Well with I Dream Of Wires being a documentary about modular synthesizers, I felt that it was a must for the music to be made on modular synthesizers, so I set that as a rule for myself - it was made exclusively on modulars - no hardwired synths, no samples, no drum machines, every sound from scratch on modulars... I felt it was important to strike a balance: I wanted to showcase the modulars' versatility and capability for new and extreme sounds, but at the same time I wanted to provide an argument to the notion that modulars are only capable of noodly, overly experimental music. So I wanted to make music that has melodies, hooks and song-structures, but also to stretch things with more crazy programming and sound design. Additionally, on a more practical level for the film, there was a need for some sparse music or specific moods, so occasionally I would create pieces based on some specific scenes or notes from the director.
What does returning to your own Suction Records feel like? Does it give you an added freedom?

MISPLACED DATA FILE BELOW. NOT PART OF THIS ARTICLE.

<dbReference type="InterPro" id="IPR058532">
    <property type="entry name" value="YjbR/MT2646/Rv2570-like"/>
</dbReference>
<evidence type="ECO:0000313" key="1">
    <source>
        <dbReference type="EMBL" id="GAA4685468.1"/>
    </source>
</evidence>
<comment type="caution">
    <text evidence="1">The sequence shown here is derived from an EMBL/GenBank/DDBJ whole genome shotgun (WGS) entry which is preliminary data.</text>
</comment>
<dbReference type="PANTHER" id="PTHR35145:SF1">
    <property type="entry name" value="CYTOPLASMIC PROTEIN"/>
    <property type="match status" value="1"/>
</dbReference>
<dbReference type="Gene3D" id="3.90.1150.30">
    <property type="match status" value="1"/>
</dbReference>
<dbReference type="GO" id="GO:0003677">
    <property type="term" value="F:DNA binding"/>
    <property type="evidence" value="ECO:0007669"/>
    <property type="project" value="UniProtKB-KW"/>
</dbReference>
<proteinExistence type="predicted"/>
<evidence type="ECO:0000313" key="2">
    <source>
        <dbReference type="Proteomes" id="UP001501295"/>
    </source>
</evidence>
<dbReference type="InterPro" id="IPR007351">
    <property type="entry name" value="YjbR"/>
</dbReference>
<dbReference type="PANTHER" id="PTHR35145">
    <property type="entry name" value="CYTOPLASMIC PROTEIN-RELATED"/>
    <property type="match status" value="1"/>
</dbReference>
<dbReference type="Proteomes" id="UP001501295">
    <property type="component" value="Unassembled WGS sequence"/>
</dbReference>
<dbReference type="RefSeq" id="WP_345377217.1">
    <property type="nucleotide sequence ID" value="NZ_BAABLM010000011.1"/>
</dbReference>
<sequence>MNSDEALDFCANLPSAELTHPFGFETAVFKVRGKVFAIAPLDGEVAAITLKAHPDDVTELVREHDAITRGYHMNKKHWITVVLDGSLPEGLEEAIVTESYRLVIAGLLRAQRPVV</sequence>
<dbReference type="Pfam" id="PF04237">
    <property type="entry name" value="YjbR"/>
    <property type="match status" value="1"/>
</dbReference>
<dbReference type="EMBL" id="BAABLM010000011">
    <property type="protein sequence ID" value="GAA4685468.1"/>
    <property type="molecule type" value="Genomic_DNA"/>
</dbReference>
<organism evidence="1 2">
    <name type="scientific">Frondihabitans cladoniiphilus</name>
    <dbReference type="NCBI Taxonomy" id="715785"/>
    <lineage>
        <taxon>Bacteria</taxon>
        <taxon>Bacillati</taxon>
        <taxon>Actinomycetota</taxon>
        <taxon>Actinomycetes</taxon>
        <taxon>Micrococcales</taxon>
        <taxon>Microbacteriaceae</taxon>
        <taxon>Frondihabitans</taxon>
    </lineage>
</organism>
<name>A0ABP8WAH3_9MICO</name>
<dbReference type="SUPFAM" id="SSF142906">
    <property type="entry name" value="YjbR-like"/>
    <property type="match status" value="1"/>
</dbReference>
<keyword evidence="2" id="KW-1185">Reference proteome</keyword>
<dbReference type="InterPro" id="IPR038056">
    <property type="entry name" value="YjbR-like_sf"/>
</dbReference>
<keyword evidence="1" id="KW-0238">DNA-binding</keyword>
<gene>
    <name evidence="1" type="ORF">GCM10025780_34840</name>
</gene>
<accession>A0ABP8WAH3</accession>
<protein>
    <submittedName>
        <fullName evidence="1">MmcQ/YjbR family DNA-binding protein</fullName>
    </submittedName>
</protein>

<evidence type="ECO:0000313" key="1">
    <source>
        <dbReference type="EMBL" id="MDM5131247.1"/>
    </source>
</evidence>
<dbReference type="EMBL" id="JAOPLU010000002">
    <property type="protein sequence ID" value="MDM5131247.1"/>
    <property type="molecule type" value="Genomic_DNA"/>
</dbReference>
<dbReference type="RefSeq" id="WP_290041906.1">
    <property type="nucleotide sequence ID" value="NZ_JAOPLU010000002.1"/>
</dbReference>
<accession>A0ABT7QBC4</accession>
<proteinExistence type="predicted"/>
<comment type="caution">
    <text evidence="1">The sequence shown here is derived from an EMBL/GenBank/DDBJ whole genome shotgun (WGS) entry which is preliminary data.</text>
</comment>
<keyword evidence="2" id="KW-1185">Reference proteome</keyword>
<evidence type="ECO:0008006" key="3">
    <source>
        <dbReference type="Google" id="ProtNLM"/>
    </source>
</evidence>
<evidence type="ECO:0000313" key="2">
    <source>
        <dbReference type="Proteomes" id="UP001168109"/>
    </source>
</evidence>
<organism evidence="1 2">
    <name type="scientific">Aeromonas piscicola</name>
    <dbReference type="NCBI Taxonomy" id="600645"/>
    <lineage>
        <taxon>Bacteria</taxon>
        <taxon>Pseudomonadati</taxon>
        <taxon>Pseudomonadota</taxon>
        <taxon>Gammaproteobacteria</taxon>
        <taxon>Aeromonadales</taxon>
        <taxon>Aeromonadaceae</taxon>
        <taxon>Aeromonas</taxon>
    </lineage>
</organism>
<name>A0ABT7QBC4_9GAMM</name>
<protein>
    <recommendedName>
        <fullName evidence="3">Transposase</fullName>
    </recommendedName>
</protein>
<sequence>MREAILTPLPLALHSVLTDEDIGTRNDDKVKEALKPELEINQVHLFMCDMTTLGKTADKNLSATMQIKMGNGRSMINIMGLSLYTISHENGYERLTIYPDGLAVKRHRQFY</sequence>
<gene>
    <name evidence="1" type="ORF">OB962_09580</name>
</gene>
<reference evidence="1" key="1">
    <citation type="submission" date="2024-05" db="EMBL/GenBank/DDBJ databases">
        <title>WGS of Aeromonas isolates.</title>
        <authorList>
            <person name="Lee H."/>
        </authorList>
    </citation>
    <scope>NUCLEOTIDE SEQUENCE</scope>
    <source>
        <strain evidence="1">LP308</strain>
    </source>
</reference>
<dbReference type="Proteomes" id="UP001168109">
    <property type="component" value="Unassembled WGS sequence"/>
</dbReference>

There is a lot of personal satisfaction, something very "full circle" about releasing an album on my own Suction Records again, since my last Suction album was in 1999. But it was also a lot more work and financial stress. Running a label is hard work, and risky business.
What was the first electronic record you heard and how did it make you feel?
I remember hearing Hot Butter's "Popcorn" when I was really young, but I don't think it really occurred to me that there was anything unique about it - I guess it was the context. I got into all kinds of synthy new wave stuff in the mid-80s, but I do specifically remember having a moment where I came to the conclusion that I was specifically attracted to music made with synthesizers and that it was my music - it was hearing Section 25's "Looking From A Hilltop (Megamix)" on the radio.